Can you tan with sunblock on?
Yes, but like your relationship status, it’s complicated. The main way sunscreen protects you is by prolonging the amount of time you can spend in the sun without getting burnt. So whilst sunscreen delays your skin’s reaction to sun exposure, it won’t determine how dark your tan is or how long it will take to show up.
How long does it take for your skin to tan?
It depends on how much pigment, or melanin, is naturally in your skin to begin with. Someone with lighter skin (and therefore less melanin) will burn much quicker than someone with more melanin in their skin, who might be able to spend hours tanning and bypass the burn phase. Of course, the timing of your tan will also depend on your various applications of sun cream.
Is tanning safe?
Ummm...remember the ad on the telly that was all like “Tanning is skin cells in trauma”? When you experience sun exposure, those golden beams damage cellular DNA, which causes genetic mutations. That’s why tanning puts you at risk for skin cancer, whether you burn or tan (or both). TL; DR: enjoy the sun, but please be safe.
"For maximum protection, always choose a broad-spectrum sunscreen that shields you from both UVA & UVB rays"
How does sunblock work?
Ah, yes, an answer that actually would have been helpful to learn in high school science...here we go! So the first thing you should know is that there are two different kinds of sunscreens, and they work in different ways. Chemical-based sunscreens (which use ingredients like octisalate and oxybenzone) absorb the aforementioned UV rays and change them before they cause skin damage. On the other hand, physical-based sunscreens (containing ingredients like zinc and titanium dioxide) block and then scatter those same rays away from your skin.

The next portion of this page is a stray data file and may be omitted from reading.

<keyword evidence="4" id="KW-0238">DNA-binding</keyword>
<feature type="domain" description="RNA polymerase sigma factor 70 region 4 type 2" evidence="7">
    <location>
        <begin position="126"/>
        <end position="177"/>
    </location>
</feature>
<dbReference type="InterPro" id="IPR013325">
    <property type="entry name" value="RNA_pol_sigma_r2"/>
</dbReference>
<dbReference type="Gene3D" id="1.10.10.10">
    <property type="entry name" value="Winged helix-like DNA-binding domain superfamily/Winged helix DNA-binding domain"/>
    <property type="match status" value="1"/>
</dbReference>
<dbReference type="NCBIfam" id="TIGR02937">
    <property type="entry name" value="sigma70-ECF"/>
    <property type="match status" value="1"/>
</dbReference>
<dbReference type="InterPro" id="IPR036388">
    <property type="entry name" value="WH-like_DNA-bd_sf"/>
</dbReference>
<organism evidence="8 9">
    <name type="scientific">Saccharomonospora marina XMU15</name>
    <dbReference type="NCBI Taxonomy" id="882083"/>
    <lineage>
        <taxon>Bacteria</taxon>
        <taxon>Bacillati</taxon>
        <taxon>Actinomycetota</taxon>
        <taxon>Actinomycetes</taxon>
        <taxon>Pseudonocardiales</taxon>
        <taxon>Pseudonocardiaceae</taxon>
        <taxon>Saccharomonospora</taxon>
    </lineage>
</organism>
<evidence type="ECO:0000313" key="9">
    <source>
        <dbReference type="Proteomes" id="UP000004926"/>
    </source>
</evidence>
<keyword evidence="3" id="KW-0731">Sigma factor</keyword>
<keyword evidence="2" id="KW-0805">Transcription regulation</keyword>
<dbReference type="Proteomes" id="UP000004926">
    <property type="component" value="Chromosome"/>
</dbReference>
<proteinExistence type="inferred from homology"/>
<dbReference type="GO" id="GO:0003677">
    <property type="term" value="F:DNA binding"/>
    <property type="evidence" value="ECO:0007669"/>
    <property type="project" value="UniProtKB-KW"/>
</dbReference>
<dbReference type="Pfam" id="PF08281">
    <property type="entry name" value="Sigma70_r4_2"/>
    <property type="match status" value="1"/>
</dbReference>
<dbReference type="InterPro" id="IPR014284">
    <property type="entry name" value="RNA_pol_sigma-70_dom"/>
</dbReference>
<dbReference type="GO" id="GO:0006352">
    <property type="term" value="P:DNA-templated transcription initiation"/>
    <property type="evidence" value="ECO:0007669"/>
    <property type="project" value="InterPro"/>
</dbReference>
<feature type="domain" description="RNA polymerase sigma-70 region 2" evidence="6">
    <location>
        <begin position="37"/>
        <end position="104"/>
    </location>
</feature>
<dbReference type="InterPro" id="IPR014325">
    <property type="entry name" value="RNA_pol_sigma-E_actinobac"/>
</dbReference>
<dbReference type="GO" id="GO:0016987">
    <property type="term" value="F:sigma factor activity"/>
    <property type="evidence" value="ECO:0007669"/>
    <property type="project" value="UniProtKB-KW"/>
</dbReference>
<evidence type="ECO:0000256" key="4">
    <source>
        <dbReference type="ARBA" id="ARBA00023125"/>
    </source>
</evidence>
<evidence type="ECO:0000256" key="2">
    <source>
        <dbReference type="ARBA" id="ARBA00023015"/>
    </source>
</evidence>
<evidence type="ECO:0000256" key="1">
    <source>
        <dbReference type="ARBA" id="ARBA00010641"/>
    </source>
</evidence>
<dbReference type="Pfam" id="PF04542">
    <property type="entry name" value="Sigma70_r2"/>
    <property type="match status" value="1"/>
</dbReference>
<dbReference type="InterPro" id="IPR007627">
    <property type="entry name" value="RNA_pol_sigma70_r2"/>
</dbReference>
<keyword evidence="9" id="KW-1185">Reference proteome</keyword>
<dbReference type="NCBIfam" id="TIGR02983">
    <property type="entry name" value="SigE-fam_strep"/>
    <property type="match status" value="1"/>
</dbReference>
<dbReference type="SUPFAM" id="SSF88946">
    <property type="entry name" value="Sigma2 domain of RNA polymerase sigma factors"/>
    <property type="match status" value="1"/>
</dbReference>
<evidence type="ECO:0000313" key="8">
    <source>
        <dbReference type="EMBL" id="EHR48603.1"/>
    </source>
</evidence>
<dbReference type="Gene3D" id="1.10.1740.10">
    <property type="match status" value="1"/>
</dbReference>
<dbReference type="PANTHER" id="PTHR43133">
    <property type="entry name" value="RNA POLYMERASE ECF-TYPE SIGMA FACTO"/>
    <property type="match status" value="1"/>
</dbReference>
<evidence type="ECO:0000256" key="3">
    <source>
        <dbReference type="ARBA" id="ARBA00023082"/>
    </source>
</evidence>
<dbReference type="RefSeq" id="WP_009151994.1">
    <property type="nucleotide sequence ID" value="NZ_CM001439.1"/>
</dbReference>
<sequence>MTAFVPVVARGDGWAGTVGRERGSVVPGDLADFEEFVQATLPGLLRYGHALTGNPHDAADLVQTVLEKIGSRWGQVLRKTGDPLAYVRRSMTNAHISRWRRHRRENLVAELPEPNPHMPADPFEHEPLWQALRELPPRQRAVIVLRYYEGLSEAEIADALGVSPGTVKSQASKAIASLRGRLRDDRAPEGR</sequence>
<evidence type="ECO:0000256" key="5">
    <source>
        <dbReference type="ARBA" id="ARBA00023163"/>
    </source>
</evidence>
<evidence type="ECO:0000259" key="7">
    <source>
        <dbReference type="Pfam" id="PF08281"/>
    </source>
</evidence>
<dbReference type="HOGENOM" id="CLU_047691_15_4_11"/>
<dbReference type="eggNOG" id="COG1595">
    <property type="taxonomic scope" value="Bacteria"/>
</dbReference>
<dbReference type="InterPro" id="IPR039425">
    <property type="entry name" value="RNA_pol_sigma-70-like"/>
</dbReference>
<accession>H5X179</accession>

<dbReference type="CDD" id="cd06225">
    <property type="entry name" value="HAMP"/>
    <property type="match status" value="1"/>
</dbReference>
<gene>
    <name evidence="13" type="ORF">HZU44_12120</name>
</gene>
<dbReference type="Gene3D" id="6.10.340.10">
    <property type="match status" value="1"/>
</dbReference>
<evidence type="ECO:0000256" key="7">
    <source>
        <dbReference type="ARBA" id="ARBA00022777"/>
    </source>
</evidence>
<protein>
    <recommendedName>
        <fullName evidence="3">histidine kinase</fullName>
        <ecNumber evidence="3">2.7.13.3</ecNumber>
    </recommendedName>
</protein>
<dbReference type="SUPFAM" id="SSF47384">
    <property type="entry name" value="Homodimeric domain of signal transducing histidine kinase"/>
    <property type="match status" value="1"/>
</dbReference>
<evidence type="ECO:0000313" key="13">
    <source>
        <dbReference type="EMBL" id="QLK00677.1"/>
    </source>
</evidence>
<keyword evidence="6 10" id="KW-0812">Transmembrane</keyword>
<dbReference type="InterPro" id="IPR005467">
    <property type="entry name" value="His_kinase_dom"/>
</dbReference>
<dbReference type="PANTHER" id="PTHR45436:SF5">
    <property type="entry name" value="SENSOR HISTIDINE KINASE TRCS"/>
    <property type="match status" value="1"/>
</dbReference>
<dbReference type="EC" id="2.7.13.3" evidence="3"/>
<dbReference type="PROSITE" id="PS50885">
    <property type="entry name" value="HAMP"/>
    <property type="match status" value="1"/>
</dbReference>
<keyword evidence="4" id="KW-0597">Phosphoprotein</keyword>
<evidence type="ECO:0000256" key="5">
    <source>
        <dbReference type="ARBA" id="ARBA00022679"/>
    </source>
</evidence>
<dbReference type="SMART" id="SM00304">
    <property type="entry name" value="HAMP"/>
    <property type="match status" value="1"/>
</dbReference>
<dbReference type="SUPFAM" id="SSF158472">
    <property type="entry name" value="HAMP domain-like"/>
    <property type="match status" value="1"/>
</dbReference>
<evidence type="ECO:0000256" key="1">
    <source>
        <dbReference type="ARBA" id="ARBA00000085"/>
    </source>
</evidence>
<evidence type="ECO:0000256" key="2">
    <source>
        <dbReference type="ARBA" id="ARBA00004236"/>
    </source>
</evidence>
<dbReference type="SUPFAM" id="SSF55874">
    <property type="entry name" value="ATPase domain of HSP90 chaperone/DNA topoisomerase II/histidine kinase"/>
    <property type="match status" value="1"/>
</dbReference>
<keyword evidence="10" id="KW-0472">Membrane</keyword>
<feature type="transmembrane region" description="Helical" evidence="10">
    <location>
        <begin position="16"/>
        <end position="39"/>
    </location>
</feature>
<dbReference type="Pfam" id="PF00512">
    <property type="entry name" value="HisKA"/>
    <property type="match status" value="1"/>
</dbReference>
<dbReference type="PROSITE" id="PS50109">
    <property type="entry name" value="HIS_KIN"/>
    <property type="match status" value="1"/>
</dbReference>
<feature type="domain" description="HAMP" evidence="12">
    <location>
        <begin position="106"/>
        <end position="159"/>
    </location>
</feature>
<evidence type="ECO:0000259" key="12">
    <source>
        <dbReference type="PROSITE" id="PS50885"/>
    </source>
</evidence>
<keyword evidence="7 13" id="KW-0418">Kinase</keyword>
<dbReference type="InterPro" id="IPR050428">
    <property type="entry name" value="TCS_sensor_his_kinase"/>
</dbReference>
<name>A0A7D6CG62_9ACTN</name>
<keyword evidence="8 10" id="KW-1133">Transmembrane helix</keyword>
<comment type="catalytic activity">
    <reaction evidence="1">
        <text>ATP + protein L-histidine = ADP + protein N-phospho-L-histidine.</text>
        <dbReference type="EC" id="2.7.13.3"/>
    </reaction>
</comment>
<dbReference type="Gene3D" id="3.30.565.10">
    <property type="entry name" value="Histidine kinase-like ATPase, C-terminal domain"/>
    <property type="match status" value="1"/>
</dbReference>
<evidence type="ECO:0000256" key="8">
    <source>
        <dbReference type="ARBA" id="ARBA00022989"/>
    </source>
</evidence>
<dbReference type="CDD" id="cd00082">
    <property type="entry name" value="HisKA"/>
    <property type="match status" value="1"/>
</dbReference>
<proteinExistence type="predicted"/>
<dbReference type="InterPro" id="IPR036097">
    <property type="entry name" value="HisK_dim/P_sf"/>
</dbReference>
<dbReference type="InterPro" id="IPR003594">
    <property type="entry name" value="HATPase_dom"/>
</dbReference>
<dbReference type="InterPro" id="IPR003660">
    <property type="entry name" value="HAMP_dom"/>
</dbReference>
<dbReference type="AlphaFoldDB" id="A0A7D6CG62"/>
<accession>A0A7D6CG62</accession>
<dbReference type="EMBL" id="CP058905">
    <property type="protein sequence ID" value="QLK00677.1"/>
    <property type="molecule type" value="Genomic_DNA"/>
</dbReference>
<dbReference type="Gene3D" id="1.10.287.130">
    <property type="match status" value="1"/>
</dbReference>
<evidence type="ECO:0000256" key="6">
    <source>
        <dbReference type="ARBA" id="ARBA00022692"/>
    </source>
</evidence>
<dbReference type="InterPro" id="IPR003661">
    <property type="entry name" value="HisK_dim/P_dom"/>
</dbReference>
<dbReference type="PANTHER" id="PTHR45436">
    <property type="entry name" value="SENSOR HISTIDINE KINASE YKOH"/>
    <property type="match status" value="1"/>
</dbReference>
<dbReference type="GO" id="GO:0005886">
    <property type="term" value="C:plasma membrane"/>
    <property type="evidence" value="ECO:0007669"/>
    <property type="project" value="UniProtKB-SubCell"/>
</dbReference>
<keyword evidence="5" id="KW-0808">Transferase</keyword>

What’s the difference between SPF and UV protection?
SPF, or Sun Protection Factor, is the amount of protected time you can spend in the sun before you start to burn. This does require some maths, so here’s an example. If you can usually spend 10 minutes outside before your skin starts to burn (which is a good rule of thumb), a thorough application of SPF 50 would allow you to spend 50 times as long outdoors, or 500 minutes (8.3 hours).
UV protection refers to two different types of ultraviolet rays. UVA are longer wavelengths of light that deeply penetrate the skin to cause burns and cancers, whereas UVB rays are shorter and cause burns, but also signs of photoaging, such as spots and wrinkles.
The two do work together - an SPF 15 will block 93% of UVB radiation, whereas an SPF 30 will block 97% of the same rays. For maximum protection, always choose a broad-spectrum sunscreen that shields you from both UVA & UVB rays, like the Coconut Sunscreen Lotion from We Are Feel Good Inc. (They also have a product for sensitive skin, or their signature scent if that’s more your thing!)
What else should I do to protect my skin?
Always choose a water-resistant formula so your sunscreen doesn’t slide off when you’re paddling in the ocean. Also, remember that even small amounts of sun exposure (i.e. less than ten minutes) add up over time - it’s worth using a daily face moisturiser with SPF, so you’re always covered.